A “Potemkin village” is a neighborhood or town purposely made into an illusion, with a shiny facade that hides a not-so-shiny truth. Named after Russian military leader Gregory Potemkin, these villages look prosperous and inviting on the outside, while inside they may be empty, or poverty-stricken, or even full of nefarious activities.
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The sole purpose of a Potemkin village is to make outsiders think that a situation is better than it really is, and perhaps no other country is better versed in this practice today than North Korea. Situated in the Demilitarized Zone is a village called Kijong-Dong, built in the 1950s in an attempt to encourage defection from people in South Korea.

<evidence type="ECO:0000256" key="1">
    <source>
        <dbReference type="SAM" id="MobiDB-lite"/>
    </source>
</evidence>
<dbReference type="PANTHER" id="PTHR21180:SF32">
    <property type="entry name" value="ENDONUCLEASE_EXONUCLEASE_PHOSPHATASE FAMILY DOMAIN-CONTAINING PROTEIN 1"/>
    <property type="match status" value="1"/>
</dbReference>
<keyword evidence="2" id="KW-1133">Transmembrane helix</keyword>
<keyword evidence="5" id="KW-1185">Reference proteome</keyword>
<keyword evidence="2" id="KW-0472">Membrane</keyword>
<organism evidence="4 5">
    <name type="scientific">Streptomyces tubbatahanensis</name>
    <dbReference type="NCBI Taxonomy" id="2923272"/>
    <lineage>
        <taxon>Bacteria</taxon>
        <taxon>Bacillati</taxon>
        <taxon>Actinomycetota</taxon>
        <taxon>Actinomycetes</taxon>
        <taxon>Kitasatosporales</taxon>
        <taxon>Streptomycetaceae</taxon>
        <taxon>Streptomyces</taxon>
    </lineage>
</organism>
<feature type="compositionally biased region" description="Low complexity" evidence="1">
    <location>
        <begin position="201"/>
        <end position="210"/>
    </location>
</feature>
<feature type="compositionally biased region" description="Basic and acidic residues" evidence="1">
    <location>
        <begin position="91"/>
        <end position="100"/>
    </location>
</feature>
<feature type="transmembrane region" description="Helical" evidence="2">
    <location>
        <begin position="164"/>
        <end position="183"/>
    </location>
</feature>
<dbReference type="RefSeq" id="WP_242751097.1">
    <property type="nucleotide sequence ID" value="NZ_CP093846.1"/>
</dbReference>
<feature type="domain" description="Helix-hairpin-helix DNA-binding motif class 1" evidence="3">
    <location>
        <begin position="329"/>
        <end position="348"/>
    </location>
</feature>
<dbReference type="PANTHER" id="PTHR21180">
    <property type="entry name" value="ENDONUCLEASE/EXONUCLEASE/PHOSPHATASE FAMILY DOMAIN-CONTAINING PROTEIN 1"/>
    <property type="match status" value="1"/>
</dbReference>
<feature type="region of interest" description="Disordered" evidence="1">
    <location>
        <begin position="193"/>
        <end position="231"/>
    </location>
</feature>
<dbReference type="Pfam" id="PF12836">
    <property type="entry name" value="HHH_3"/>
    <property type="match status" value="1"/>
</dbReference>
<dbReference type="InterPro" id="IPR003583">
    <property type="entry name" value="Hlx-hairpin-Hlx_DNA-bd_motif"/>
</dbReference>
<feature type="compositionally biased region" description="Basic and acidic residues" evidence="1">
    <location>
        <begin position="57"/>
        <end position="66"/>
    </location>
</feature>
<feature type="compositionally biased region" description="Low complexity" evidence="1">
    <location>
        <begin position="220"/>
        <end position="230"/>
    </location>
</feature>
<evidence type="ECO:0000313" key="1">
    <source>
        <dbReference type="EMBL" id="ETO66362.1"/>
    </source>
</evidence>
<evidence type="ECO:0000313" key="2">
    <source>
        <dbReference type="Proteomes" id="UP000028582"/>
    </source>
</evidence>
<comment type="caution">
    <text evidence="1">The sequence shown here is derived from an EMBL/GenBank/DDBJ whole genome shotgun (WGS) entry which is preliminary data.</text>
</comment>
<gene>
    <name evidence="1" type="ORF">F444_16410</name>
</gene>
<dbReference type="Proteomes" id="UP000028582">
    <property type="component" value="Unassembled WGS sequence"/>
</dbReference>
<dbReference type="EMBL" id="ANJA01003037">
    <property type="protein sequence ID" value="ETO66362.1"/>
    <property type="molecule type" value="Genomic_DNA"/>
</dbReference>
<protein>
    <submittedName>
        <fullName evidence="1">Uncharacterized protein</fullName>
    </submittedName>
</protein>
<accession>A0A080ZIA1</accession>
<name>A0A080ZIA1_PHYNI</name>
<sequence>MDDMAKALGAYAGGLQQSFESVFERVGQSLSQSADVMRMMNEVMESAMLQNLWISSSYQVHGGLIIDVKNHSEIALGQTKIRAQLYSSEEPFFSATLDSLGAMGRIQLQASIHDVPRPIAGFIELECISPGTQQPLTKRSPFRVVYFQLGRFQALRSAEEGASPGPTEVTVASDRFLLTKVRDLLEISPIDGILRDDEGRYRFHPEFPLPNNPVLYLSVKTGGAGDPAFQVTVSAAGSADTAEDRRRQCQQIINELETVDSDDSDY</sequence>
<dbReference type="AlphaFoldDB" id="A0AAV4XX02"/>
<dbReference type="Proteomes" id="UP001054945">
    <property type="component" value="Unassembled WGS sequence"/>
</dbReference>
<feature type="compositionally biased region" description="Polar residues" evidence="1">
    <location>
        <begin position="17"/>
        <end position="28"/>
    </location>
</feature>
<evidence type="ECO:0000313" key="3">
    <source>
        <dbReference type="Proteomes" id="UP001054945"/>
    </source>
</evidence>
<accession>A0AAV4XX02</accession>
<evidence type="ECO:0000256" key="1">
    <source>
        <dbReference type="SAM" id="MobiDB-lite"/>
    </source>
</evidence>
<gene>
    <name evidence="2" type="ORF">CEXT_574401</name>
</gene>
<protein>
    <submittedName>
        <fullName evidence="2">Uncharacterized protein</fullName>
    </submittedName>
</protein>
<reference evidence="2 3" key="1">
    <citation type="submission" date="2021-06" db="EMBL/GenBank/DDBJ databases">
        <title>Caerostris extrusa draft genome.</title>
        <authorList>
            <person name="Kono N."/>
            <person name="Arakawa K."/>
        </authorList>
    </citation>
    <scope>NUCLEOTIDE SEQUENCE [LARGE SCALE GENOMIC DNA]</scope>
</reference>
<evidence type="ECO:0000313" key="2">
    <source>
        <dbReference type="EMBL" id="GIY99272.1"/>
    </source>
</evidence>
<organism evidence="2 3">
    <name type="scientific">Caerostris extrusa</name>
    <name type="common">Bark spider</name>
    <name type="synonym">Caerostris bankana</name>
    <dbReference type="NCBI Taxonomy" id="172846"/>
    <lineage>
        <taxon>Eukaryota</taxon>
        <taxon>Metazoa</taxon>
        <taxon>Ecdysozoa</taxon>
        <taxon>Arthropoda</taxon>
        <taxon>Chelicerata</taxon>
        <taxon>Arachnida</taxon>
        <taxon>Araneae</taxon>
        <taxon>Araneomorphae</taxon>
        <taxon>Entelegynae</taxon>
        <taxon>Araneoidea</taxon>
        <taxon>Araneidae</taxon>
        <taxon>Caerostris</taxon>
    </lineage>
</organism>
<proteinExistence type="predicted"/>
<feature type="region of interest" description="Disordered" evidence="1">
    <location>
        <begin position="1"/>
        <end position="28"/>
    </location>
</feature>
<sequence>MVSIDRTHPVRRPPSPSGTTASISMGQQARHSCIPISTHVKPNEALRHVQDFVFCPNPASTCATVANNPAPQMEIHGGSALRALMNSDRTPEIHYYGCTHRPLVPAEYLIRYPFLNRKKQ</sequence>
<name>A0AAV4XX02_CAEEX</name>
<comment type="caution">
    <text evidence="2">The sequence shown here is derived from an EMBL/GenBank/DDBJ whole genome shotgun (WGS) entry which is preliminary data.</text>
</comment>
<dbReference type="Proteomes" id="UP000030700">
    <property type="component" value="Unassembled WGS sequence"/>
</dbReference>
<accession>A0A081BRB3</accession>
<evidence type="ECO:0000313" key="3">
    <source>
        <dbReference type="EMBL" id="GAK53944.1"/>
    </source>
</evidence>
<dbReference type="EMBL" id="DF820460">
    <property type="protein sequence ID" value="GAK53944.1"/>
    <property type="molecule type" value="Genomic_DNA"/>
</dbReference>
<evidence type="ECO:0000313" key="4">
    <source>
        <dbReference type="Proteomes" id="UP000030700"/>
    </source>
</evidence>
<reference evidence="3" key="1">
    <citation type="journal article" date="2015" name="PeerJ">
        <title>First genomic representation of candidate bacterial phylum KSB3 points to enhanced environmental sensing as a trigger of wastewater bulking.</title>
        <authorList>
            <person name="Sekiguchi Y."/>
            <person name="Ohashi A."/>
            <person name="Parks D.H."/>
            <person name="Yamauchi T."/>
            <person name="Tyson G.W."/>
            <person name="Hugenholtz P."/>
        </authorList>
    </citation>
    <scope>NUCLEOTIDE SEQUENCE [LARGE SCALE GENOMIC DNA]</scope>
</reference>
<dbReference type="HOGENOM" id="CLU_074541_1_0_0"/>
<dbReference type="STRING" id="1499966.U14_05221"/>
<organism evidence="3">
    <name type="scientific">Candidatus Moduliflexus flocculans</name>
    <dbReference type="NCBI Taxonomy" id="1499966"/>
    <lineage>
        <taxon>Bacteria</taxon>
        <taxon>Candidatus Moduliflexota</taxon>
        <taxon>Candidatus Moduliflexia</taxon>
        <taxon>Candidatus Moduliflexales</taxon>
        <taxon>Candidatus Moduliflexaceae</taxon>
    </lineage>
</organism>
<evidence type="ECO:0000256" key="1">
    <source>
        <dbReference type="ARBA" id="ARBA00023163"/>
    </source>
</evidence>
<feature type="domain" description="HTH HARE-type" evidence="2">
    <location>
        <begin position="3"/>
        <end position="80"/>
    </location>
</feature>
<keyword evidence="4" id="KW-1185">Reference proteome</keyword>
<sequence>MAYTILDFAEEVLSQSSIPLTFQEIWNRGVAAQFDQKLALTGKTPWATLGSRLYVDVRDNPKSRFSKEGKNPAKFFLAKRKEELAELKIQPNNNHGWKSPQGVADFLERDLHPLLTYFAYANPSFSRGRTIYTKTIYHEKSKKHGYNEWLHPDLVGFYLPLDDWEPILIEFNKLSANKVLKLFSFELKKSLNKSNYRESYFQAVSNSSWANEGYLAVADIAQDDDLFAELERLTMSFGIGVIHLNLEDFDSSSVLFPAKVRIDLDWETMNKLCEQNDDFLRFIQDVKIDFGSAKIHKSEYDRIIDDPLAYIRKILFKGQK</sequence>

From afar, the small town which directly faces its enemy, also known as the “Peace Village”, looks relatively normal. It has clean well-kept streets, a number of brightly-painted multi-storey buildings and identical low-rise apartments which all appear to have working electricity which would demonstrate North Korea’s prosperity and economic success following the split. The government claims that the village is home to some 200 residents, a farm, a hospital, and a school. Despite appearances however, the more likely reality is, KijongDong has no permanent residents.
Telescopic lenses have revealed that the village’s buildings are nothing more than empty concrete shells, lacking glass windows, interior rooms and even flooring. According to South Korea, caretakers flip light switches and sweep empty pavements, all to preserve a grand illusion. Photographs from inside the village, are non-existent and Western media know it better as ‘Propaganda Village’.
But Potemkin villages exist all over the world, and they aren’t always government projects. Read about such villages in different parts of the world, including the US, at Messy Nessy Chic.
(Image credit: Don Sutherland, U.S. Air Force)